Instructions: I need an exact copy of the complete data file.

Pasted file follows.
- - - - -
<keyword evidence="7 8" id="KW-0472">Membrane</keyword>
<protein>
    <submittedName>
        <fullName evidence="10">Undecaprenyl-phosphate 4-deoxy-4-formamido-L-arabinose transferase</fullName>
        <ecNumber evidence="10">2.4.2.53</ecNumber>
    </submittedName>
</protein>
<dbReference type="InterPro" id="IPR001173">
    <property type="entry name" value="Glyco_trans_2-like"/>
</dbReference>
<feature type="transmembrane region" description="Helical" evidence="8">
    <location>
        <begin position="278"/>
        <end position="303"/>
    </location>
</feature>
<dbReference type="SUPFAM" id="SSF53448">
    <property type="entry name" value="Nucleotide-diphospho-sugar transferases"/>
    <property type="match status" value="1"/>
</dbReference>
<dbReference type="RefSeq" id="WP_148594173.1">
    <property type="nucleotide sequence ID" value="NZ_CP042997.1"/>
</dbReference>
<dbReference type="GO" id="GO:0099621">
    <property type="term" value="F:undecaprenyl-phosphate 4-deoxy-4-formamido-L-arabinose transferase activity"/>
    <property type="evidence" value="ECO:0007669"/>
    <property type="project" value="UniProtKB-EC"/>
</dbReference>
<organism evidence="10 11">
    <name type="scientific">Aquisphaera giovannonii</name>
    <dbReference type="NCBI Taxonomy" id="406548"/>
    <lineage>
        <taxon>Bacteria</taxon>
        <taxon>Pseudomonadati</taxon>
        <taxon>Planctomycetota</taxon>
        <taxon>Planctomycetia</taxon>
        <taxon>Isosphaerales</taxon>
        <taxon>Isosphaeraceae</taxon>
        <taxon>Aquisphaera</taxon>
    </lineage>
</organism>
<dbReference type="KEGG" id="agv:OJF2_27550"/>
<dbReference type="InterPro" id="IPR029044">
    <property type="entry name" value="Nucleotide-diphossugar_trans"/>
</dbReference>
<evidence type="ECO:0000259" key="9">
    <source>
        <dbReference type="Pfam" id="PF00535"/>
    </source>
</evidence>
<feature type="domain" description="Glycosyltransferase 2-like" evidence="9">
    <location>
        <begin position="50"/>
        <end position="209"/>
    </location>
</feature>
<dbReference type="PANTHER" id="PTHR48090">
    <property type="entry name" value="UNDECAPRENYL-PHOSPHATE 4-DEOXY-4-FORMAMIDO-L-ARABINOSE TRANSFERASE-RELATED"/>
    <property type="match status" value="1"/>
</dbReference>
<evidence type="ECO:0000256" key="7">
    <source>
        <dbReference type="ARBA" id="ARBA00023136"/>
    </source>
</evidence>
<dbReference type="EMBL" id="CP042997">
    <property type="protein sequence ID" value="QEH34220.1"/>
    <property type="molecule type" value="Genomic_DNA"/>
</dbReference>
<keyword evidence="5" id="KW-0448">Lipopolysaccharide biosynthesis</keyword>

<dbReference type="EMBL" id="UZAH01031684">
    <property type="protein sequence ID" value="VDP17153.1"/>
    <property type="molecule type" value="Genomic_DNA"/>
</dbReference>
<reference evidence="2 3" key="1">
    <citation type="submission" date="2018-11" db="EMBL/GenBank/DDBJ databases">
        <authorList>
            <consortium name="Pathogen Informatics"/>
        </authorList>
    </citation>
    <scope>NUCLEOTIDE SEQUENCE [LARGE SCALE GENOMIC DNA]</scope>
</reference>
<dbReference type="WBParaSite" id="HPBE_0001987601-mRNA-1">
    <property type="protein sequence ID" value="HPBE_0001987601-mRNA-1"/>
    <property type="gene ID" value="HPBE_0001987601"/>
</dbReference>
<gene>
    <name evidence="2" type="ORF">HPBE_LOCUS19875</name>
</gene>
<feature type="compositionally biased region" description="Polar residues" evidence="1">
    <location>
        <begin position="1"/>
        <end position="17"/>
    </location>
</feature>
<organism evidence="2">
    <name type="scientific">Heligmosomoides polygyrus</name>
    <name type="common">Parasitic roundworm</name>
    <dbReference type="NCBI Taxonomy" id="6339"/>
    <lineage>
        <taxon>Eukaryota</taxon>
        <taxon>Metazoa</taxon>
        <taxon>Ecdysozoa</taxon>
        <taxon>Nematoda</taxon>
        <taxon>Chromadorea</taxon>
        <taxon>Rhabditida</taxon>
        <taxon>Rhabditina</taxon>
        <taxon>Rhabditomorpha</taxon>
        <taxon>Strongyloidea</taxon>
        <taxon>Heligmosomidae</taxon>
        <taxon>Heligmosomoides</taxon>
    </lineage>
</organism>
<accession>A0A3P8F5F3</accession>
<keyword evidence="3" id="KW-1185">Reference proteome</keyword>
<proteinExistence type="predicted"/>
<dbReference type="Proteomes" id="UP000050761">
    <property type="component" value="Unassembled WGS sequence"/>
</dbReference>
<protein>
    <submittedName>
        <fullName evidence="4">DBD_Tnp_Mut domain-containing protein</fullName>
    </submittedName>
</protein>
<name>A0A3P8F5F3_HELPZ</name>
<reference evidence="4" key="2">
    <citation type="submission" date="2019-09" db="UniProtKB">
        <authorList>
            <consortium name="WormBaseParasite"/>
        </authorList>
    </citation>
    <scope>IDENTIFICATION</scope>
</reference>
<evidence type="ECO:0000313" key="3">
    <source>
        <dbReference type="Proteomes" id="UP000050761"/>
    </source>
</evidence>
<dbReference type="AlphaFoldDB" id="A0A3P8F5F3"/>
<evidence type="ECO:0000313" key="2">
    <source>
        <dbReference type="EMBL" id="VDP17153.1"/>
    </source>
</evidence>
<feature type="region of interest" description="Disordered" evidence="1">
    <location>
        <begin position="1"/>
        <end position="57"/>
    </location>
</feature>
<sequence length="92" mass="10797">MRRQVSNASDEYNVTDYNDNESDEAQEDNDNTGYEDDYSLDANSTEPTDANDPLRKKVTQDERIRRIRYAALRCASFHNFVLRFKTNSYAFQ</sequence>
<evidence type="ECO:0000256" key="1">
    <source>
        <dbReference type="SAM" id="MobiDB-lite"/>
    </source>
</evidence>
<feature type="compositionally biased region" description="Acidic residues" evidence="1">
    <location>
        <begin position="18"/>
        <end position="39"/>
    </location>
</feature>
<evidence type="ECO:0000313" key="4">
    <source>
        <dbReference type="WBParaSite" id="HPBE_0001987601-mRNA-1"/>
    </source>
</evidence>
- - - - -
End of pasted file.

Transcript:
<keyword evidence="7 8" id="KW-0472">Membrane</keyword>
<protein>
    <submittedName>
        <fullName evidence="10">Undecaprenyl-phosphate 4-deoxy-4-formamido-L-arabinose transferase</fullName>
        <ecNumber evidence="10">2.4.2.53</ecNumber>
    </submittedName>
</protein>
<dbReference type="InterPro" id="IPR001173">
    <property type="entry name" value="Glyco_trans_2-like"/>
</dbReference>
<feature type="transmembrane region" description="Helical" evidence="8">
    <location>
        <begin position="278"/>
        <end position="303"/>
    </location>
</feature>
<dbReference type="SUPFAM" id="SSF53448">
    <property type="entry name" value="Nucleotide-diphospho-sugar transferases"/>
    <property type="match status" value="1"/>
</dbReference>
<dbReference type="RefSeq" id="WP_148594173.1">
    <property type="nucleotide sequence ID" value="NZ_CP042997.1"/>
</dbReference>
<dbReference type="GO" id="GO:0099621">
    <property type="term" value="F:undecaprenyl-phosphate 4-deoxy-4-formamido-L-arabinose transferase activity"/>
    <property type="evidence" value="ECO:0007669"/>
    <property type="project" value="UniProtKB-EC"/>
</dbReference>
<organism evidence="10 11">
    <name type="scientific">Aquisphaera giovannonii</name>
    <dbReference type="NCBI Taxonomy" id="406548"/>
    <lineage>
        <taxon>Bacteria</taxon>
        <taxon>Pseudomonadati</taxon>
        <taxon>Planctomycetota</taxon>
        <taxon>Planctomycetia</taxon>
        <taxon>Isosphaerales</taxon>
        <taxon>Isosphaeraceae</taxon>
        <taxon>Aquisphaera</taxon>
    </lineage>
</organism>
<dbReference type="KEGG" id="agv:OJF2_27550"/>
<dbReference type="InterPro" id="IPR029044">
    <property type="entry name" value="Nucleotide-diphossugar_trans"/>
</dbReference>
<evidence type="ECO:0000259" key="9">
    <source>
        <dbReference type="Pfam" id="PF00535"/>
    </source>
</evidence>
<feature type="domain" description="Glycosyltransferase 2-like" evidence="9">
    <location>
        <begin position="50"/>
        <end position="209"/>
    </location>
</feature>
<dbReference type="PANTHER" id="PTHR48090">
    <property type="entry name" value="UNDECAPRENYL-PHOSPHATE 4-DEOXY-4-FORMAMIDO-L-ARABINOSE TRANSFERASE-RELATED"/>
    <property type="match status" value="1"/>
</dbReference>
<evidence type="ECO:0000256" key="7">
    <source>
        <dbReference type="ARBA" id="ARBA00023136"/>
    </source>
</evidence>
<dbReference type="EMBL" id="CP042997">
    <property type="protein sequence ID" value="QEH34220.1"/>
    <property type="molecule type" value="Genomic_DNA"/>
</dbReference>
<keyword evidence="5" id="KW-0448">Lipopolysaccharide biosynthesis</keyword>

<dbReference type="EMBL" id="UZAH01031684">
    <property type="protein sequence ID" value="VDP17153.1"/>
    <property type="molecule type" value="Genomic_DNA"/>
</dbReference>
<reference evidence="2 3" key="1">
    <citation type="submission" date="2018-11" db="EMBL/GenBank/DDBJ databases">
        <authorList>
            <consortium name="Pathogen Informatics"/>
        </authorList>
    </citation>
    <scope>NUCLEOTIDE SEQUENCE [LARGE SCALE GENOMIC DNA]</scope>
</reference>
<dbReference type="WBParaSite" id="HPBE_0001987601-mRNA-1">
    <property type="protein sequence ID" value="HPBE_0001987601-mRNA-1"/>
    <property type="gene ID" value="HPBE_0001987601"/>
</dbReference>
<gene>
    <name evidence="2" type="ORF">HPBE_LOCUS19875</name>
</gene>
<feature type="compositionally biased region" description="Polar residues" evidence="1">
    <location>
        <begin position="1"/>
        <end position="17"/>
    </location>
</feature>
<organism evidence="2">
    <name type="scientific">Heligmosomoides polygyrus</name>
    <name type="common">Parasitic roundworm</name>
    <dbReference type="NCBI Taxonomy" id="6339"/>
    <lineage>
        <taxon>Eukaryota</taxon>
        <taxon>Metazoa</taxon>
        <taxon>Ecdysozoa</taxon>
        <taxon>Nematoda</taxon>
        <taxon>Chromadorea</taxon>
        <taxon>Rhabditida</taxon>
        <taxon>Rhabditina</taxon>
        <taxon>Rhabditomorpha</taxon>
        <taxon>Strongyloidea</taxon>
        <taxon>Heligmosomidae</taxon>
        <taxon>Heligmosomoides</taxon>
    </lineage>
</organism>
<accession>A0A3P8F5F3</accession>
<keyword evidence="3" id="KW-1185">Reference proteome</keyword>
<proteinExistence type="predicted"/>
<dbReference type="Proteomes" id="UP000050761">
    <property type="component" value="Unassembled WGS sequence"/>
</dbReference>
<protein>
    <submittedName>
        <fullName evidence="4">DBD_Tnp_Mut domain-containing protein</fullName>
    </submittedName>
</protein>
<name>A0A3P8F5F3_HELPZ</name>
<reference evidence="4" key="2">
    <citation type="submission" date="2019-09" db="UniProtKB">
        <authorList>
            <consortium name="WormBaseParasite"/>
        </authorList>
    </citation>
    <scope>IDENTIFICATION</scope>
</reference>
<evidence type="ECO:0000313" key="3">
    <source>
        <dbReference type="Proteomes" id="UP000050761"/>
    </source>
</evidence>
<dbReference type="AlphaFoldDB" id="A0A3P8F5F3"/>
<evidence type="ECO:0000313" key="2">
    <source>
        <dbReference type="EMBL" id="VDP17153.1"/>
    </source>
</evidence>
<feature type="region of interest" description="Disordered" evidence="1">
    <location>
        <begin position="1"/>
        <end position="57"/>
    </location>
</feature>
<sequence length="92" mass="10797">MRRQVSNASDEYNVTDYNDNESDEAQEDNDNTGYEDDYSLDANSTEPTDANDPLRKKVTQDERIRRIRYAALRCASFHNFVLRFKTNSYAFQ</sequence>
<evidence type="ECO:0000256" key="1">
    <source>
        <dbReference type="SAM" id="MobiDB-lite"/>
    </source>
</evidence>
<feature type="compositionally biased region" description="Acidic residues" evidence="1">
    <location>
        <begin position="18"/>
        <end position="39"/>
    </location>
</feature>
<evidence type="ECO:0000313" key="4">
    <source>
        <dbReference type="WBParaSite" id="HPBE_0001987601-mRNA-1"/>
    </source>
</evidence>